For the past week, I've been lucky enough to hike with my cousin Shannon through the Shenandoahs (or should we call them the Shannondoahs?). The national park is filled with beautiful vistas along Skyline Drive so it's pretty accessible for tourists and day hikers to enjoy, offering Shan (trail name: Trix) the chance to see both aspects of the community along the Trail. The best part about Shenandoah though, is that there are restaurants spread throughout the park along the AT offering hungry hikers a chance to fill up on food and warm up before heading back out.
It was at one of these restaurants (they're all called Wayside) that a woman approached the two of us politely asking, "Are those your backpacks outside?" The question was pretty redundant--I'm scarfing down both the pancake breakfast and the egg special, we're covered in mud, soaked through from the rain, and we were the only other people in the store. Still, she wanted to check because she was an aspiring thru hiker coming out for her first test week, but she just wasn't sure what backpackers do in the rain.
I came up for air from my bacon long enough to respond, "You keep going." She seemed a little surprised--whether she was just now noticing the number of stacked plates in front of me or that there wasn't an alternative option to avoid getting wet, I'm honestly not sure. I told her not to worry, that eventually you get used to the rain.
But if I'm being completely honest, I'm not sure that is really true. I don't imagine I'll ever truly get used to the weight of my boots sloshing around and soaked with water. Or the nights of sleeping in a shirt dripping wet because I don't have a spare and need it to dry for the next day. I'll never stop being surprised that, despite having rain gear, a pack cover, and waterproof bags, water seeps its way into every corner of my belongings. I'll never truly get used to the rain, but I also won't let it stop me.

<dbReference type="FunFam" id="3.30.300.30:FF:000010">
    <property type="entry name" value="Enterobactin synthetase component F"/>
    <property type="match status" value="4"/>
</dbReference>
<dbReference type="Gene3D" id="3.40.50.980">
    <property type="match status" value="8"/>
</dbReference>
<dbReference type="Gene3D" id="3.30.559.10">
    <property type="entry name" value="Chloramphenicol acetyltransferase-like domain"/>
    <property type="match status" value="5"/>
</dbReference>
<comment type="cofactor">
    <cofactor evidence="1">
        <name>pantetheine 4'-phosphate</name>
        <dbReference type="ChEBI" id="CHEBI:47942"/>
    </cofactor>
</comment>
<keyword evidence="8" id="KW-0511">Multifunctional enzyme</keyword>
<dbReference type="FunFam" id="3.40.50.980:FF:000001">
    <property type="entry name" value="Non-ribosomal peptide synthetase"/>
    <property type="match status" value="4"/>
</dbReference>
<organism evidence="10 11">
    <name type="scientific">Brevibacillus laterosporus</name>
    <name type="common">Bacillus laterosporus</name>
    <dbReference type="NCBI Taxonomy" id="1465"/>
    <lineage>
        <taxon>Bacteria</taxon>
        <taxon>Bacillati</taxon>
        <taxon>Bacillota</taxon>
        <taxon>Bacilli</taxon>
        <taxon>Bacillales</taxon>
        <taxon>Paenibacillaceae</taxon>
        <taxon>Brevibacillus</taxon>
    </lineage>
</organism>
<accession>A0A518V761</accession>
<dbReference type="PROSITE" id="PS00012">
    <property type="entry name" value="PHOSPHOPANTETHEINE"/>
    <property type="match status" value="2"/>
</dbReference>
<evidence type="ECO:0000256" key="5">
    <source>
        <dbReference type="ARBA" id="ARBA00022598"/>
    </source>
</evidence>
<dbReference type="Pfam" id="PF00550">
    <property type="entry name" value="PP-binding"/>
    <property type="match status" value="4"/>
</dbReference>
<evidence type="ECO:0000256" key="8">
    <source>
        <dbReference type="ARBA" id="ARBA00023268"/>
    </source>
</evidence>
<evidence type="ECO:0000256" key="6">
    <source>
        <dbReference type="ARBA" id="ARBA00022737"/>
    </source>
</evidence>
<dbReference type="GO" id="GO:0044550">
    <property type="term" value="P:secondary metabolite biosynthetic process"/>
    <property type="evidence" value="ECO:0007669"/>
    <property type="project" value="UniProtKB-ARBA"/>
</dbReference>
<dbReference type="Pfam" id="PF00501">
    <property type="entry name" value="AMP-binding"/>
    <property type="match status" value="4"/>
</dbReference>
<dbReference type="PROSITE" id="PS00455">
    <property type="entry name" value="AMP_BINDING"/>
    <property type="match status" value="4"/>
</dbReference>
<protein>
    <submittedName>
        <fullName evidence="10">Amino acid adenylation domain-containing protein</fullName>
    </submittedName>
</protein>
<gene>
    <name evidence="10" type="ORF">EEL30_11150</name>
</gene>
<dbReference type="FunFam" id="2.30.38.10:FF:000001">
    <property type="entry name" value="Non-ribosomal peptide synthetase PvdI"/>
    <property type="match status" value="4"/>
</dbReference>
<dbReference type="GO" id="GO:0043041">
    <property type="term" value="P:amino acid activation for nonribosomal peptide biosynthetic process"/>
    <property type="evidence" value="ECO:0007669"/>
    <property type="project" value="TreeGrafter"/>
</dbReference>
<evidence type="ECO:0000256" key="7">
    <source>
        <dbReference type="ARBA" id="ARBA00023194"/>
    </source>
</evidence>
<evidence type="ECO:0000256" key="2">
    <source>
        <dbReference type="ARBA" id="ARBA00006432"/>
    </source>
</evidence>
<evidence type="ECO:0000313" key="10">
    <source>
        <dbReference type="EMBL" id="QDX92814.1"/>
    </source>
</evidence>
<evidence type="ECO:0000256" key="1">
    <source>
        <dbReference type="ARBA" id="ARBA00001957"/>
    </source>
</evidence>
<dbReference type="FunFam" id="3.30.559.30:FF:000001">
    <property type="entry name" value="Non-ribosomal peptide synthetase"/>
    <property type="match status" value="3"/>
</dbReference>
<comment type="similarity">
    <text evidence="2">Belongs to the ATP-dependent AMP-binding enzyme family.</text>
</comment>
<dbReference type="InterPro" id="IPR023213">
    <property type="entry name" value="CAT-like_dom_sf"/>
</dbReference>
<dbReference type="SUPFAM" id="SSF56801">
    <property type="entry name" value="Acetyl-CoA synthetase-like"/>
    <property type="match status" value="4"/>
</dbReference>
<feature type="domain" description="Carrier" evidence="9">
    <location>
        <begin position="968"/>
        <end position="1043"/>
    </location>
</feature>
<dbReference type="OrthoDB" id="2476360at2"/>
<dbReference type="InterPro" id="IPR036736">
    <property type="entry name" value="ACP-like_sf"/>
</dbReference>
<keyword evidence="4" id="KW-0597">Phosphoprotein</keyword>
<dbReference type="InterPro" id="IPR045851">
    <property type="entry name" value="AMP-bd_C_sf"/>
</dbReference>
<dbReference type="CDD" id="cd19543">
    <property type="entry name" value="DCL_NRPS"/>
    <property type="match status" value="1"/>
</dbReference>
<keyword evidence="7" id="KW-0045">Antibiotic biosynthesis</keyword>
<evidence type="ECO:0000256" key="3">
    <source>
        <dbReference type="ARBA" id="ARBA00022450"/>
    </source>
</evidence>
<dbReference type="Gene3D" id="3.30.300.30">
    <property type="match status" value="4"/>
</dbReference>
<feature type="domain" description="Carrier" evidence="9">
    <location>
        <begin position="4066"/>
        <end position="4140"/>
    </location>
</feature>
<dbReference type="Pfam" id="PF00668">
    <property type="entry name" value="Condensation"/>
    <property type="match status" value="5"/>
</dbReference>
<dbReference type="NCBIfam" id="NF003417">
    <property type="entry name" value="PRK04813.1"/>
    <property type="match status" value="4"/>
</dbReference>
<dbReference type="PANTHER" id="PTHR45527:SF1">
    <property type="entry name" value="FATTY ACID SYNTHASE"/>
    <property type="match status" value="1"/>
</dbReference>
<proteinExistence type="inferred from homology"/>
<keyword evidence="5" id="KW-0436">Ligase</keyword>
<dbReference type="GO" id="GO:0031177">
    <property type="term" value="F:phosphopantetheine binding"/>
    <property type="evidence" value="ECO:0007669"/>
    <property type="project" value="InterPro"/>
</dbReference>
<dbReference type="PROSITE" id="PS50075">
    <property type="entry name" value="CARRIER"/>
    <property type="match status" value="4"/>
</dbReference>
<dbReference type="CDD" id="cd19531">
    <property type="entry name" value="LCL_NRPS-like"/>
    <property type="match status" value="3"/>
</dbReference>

Now, you might be thinking, "This sounds pretty awful to endure, I'd never want to be out there in those conditions." But the thing is, while I might not enjoy the rain, I had a spectacular time this week with Shannon. We were some of the first hikers to go through the burned area after the fire cleared. We saw a snake, met a bear mama and cub, and even startled thousands of crickets into a frenzy. We enjoyed the views along the trail, and laughed together when the fog completely blocked other vistas.
Hiking with Shan was particularly special because we reunited on the Trail three years after finishing the John Muir Trail together. She was there for me when, one year after San Francisco, I needed to reclaim California in a positive way and understand my inner strength. She carried my weight then--both physical and emotional, and helped me find myself. Now, three years later, a lot has changed for the both of us and it's been really special to share part of my journey with her.
Unfortunately, rain was not the only struggle we faced this week on the trail. Shan put up with some major blisters (without complaint), but ultimately suffered from a knee injury that is cutting our time together short. She is a trooper though, hiking over 100 miles through considerable pain and still managing to laugh the whole way. It's been cool for me to be able to repay the favor and take some of her weight this time.
All in all, while it perhaps wasn't the trip we expected, it's been a stellar week together. It serves as yet another reminder that even when life along the Trail doesn't go according to plan, it will still be an incredible experience.